It took several hours to push back the rubbish and reveal the road which leads up to the Riverhorse Industrial Estate in Durban, but some 200 members of community groups turned up in the morning with the personnel and the muscle to get the job done.
They represented a veritable cross-section of South African society, working quickly and cooperatively after one week of violence and unrest.
“What did you think when you first saw this place this morning?” I asked a community activist called Rodney Bengu.
“I was like a scene from zombie movie, it looked like a scene from one of those epic end of world movies,” he exclaimed.
Warehouses and distribution centres on the estate were looted and burnt in a bout of violence that has stunned the nation – and the people who lead it – although the government says the situation in Durban is now “moving towards stability”.
Yet the looting continues, in a slightly less frenetic fashion.
Weaving amongst the volunteer cleaners were members of impoverished communities trying to remove anything of value they could find.
For Sudesh Rajkumar, the manager of a local business on the site, their presence was a severe irritation.
“We’ve been here since eight trying to get things ready for next Monday but the guys are back looting again, trying to pick food and oil and the bits and pieces that are left.”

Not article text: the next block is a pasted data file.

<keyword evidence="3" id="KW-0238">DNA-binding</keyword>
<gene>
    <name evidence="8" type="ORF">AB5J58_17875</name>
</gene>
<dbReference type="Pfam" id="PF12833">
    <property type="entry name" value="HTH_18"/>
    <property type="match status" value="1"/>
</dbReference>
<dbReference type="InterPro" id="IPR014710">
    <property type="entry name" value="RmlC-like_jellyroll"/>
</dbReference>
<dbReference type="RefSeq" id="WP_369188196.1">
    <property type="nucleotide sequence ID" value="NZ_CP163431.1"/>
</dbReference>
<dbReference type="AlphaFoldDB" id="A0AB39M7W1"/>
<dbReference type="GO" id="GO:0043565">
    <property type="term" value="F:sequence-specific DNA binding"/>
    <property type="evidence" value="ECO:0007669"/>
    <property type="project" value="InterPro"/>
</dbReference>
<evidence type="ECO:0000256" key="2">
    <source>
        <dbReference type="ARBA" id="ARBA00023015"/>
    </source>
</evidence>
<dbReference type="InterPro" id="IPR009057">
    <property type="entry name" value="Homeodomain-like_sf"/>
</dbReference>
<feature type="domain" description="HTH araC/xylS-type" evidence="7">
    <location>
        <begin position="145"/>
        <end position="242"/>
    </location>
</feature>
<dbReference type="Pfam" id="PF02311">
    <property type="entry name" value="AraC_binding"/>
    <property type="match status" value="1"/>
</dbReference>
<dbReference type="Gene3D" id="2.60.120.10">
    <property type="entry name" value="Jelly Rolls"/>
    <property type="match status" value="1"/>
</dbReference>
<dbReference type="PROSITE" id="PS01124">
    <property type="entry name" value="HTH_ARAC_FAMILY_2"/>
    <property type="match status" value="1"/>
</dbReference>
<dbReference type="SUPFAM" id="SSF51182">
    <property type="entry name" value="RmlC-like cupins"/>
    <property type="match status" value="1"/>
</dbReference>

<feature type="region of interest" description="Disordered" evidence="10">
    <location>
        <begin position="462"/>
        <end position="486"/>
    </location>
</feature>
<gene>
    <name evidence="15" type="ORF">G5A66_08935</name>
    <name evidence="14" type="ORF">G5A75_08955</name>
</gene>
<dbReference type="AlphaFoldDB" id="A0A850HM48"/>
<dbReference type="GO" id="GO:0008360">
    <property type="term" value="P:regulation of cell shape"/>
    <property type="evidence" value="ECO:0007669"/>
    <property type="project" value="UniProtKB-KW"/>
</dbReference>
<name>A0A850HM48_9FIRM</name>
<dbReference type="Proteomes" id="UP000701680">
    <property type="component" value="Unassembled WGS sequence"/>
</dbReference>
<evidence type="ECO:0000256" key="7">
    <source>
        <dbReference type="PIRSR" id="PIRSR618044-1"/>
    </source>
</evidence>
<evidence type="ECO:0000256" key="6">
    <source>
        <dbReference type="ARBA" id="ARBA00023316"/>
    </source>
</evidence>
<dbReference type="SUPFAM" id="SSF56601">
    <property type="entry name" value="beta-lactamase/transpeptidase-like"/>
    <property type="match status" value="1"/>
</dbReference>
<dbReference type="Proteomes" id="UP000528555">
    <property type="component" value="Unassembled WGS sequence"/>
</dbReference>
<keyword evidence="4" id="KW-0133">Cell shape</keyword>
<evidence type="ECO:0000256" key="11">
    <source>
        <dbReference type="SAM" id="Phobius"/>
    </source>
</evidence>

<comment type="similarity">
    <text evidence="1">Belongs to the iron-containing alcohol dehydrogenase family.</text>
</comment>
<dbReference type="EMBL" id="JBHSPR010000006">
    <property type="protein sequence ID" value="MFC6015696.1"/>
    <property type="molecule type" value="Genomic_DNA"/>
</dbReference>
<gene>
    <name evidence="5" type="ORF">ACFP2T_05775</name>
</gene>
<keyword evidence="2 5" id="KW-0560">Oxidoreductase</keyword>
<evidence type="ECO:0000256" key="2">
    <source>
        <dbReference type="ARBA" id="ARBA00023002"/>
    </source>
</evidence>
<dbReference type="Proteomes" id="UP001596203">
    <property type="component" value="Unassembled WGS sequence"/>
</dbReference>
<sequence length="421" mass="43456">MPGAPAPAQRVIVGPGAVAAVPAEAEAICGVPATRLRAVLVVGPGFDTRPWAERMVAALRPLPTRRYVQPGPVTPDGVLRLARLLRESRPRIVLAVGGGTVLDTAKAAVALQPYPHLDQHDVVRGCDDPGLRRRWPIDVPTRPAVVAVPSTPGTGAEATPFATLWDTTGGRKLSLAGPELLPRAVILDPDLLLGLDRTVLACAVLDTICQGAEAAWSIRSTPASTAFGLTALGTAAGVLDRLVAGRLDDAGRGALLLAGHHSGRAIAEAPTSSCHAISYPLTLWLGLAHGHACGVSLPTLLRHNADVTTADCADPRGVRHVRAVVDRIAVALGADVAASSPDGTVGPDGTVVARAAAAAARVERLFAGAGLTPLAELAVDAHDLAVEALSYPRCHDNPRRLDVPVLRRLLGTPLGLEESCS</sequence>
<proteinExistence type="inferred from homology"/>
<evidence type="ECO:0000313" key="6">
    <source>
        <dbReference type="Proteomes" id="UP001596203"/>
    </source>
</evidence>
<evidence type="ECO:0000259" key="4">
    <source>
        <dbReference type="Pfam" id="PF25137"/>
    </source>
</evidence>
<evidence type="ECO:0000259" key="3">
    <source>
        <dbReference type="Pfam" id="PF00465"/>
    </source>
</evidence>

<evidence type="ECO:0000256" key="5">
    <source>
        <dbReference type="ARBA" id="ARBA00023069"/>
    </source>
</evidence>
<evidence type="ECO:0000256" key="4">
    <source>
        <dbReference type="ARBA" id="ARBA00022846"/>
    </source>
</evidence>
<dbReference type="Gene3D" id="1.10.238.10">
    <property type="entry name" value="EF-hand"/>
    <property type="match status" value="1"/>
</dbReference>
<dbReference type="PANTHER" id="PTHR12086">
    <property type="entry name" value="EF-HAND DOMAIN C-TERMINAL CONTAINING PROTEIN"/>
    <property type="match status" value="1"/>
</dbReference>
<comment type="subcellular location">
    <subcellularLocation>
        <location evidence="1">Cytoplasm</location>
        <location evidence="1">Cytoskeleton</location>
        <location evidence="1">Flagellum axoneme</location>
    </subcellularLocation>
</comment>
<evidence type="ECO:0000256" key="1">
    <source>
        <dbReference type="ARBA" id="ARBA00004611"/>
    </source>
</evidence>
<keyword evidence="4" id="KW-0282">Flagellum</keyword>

“Very frustrating,” he said.
For Rodney Bengu, the experience has been something of a warning in a country where half the population live below the poverty line.
“As you can see, there are a lot of poor people in our country, in (the province of KwaZulu-Natal) especially, those are poor, there are large quantities of them, as they say they are hungry and this has shown us how hungry and desperate they are.”
However, that desperation now extends to the entire city, which become a community of giant queues.
Food, medicine and fuel are have become extremely difficult to source with supply chains disrupted – and in some cases, destroyed.
Outside the Pick ‘n Pay supermarket in the upmarket suburb of Umhlanga, more than a thousand people were queuing around the block – although the shop managers were only prepared to allow 300 inside.
Durban resident Kwenele Mavumengwana said he had been waiting in the line for over three hours when he was informed that he would not be permitted to enter.
“It is a tough situation,” he said. “We did the same thing yesterday at a different centre and we got the same result. The only thing we found for the children was a bag of (crisps).”
“What would you say to the looters if you could?” I asked.
“Oh, you know all these people are standing here and they want food, that is all we want. We just want to get some groceries, some sustainability for our homes – so I don’t have words for the looters, I don’t have words for looters.”
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